Traders Can't Decide If Sanctions Are Good Or Bad for Norilsk

(Bloomberg) -- Here’s a good one to file under market absurdity: Russian mining stock Norilsk Nickel has been climbing this week because nickel prices rose on speculation Norilsk Nickel is under threat from sanctions.

Yes, really.

This is how it happened: First, traders sold the stock after the White House shut fellow Russian metals company United Co. Rusal out of international markets.

Metals investors then drove up the price of nickel on concern that global supply would be damaged if Norilsk -- one of the world’s biggest producers of the commodity -- suffered the same fate as its Russian peer. Assessing what the jump in the metal price means for Norilsk’s profits, stock traders then piled back in.

Weirder still is the confusion that’s been driving some of the big moves in nickel prices. The commodity climbed as much as 12 percent on Wednesday when two of Norilsk’s defunct brands were delisted. The move had been flagged months before, but jittery traders jumped to the conclusion that sanctions might be pushing the company out of the supply chain.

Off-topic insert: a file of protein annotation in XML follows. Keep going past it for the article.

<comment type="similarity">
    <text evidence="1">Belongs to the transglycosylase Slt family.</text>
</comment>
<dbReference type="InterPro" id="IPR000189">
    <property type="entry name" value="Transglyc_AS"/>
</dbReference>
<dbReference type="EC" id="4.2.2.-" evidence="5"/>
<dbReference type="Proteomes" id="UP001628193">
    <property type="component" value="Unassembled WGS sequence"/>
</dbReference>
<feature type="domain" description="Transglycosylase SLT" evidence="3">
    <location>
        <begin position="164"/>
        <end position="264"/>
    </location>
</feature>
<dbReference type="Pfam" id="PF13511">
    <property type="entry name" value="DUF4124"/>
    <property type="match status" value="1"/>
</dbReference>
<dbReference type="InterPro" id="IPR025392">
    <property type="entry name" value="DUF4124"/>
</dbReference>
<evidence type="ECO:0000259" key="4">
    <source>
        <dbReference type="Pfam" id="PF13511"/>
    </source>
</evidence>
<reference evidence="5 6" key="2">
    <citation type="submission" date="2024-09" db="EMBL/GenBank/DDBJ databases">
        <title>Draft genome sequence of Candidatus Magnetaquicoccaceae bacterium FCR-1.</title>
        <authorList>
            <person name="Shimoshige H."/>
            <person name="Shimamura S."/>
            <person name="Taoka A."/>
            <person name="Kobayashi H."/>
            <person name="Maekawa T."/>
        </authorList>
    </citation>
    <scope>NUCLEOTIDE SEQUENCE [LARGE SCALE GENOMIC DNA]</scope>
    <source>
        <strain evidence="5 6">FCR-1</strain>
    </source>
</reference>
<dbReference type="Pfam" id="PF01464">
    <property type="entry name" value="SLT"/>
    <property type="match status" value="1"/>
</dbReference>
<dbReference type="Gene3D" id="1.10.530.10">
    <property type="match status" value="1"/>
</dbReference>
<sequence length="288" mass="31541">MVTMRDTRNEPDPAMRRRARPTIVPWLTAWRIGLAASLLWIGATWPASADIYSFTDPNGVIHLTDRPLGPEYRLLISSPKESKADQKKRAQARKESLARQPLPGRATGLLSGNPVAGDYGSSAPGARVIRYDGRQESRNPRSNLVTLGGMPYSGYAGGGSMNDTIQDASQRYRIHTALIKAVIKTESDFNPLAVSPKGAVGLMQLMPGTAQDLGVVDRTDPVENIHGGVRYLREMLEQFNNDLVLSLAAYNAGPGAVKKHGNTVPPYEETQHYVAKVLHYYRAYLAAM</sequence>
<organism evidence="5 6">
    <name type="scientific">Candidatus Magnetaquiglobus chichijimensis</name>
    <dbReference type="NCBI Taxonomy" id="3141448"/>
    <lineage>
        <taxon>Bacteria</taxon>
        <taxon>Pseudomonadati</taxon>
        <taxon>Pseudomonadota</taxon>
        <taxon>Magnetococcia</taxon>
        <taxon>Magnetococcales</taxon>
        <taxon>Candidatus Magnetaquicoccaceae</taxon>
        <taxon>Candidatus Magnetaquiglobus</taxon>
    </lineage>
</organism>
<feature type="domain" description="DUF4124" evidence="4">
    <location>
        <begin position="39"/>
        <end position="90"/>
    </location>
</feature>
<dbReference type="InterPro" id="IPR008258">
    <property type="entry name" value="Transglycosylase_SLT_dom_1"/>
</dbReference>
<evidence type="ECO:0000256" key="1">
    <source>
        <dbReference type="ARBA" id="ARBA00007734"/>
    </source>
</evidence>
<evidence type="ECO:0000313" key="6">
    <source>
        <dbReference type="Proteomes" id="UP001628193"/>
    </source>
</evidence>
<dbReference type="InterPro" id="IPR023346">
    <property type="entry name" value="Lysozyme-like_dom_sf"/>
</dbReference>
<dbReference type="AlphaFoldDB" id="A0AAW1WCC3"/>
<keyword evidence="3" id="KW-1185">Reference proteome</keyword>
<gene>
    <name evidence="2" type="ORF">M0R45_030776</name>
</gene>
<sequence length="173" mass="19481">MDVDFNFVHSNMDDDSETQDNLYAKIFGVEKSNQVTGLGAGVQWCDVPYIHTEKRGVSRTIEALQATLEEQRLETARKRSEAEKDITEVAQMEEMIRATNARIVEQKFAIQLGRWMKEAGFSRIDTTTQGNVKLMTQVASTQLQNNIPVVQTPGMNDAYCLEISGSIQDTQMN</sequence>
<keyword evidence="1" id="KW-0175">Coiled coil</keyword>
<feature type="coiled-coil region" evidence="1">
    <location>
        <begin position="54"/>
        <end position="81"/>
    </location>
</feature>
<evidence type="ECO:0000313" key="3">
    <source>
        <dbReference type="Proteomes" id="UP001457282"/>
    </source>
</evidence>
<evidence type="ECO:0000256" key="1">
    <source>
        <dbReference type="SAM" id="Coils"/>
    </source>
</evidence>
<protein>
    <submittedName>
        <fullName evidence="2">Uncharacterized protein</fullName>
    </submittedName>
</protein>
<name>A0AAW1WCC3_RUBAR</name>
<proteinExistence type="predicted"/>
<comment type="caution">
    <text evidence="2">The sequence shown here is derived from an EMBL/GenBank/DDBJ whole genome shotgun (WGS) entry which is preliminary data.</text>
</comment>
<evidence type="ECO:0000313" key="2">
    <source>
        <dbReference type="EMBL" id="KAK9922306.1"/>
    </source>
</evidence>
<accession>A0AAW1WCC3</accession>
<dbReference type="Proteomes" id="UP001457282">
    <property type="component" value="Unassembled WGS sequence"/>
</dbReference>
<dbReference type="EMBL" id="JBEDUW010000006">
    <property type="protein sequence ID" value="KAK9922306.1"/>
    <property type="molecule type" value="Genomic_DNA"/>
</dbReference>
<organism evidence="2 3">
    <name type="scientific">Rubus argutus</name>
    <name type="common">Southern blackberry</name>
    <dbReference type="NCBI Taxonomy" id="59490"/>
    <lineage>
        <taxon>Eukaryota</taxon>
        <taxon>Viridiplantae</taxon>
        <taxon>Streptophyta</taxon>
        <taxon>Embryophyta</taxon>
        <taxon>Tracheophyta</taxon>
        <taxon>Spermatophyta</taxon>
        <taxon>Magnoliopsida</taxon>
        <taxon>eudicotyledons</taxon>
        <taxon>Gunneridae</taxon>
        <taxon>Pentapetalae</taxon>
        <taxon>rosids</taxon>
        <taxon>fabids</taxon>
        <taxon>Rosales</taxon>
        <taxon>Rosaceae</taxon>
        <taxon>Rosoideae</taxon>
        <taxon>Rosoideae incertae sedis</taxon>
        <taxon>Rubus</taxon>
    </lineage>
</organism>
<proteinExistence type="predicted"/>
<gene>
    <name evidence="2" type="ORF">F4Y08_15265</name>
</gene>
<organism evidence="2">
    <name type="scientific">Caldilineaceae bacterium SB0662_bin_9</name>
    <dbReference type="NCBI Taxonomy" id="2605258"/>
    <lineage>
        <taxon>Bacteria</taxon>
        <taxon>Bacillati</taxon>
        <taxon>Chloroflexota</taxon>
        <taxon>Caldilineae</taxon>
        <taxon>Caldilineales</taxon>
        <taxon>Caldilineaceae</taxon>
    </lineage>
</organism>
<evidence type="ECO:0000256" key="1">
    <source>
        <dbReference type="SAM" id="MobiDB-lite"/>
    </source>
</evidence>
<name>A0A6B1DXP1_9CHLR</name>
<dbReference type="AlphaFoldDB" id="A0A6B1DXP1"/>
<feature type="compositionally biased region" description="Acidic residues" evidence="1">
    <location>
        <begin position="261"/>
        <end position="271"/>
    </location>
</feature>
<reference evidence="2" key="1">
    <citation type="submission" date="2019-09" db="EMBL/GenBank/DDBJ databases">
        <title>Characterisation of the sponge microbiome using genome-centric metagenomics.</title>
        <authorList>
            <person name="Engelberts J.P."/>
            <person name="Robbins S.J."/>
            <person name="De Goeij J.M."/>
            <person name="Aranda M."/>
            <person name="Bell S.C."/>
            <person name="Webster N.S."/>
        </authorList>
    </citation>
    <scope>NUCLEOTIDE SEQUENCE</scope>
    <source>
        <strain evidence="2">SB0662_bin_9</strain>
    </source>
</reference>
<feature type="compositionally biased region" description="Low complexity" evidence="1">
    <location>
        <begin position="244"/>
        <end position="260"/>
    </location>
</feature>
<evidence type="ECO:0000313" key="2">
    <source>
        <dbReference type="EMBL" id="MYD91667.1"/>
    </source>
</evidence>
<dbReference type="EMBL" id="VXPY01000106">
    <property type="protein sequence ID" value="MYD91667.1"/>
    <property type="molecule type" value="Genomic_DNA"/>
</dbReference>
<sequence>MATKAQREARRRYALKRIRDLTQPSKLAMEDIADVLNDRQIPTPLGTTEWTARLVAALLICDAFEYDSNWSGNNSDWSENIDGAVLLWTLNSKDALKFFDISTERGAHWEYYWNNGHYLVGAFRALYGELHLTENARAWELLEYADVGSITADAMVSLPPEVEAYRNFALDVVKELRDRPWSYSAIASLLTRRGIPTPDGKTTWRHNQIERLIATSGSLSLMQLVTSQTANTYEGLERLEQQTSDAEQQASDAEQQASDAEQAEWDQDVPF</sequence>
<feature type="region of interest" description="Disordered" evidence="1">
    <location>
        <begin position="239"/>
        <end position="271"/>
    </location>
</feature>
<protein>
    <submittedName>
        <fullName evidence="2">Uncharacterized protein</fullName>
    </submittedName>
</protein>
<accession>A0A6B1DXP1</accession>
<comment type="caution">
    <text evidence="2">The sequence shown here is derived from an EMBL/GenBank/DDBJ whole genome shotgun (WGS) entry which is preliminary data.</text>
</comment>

Read More: Nickel Gets Swept Up in Aluminum Turmoil After Norilsk Delisting

Plenty of Norilsk metal was still being supplied, just under a new label. But market players didn’t immediately associate the ‘Kola’ brand with the company -- even though it’s named after the Arctic Circle peninsula where Norilsk’s second-biggest division is based.

Traders Can't Decide If Sanctions Are Good Or Bad for Norilsk

Come Thursday, nickel prices pared some of the gains as traders digested the supply outlook. Norilsk shares then nudged even higher likely on relief the company wasn’t immediately in harm’s way.

Whoever tells you markets are efficient should spend more time looking at commodities.

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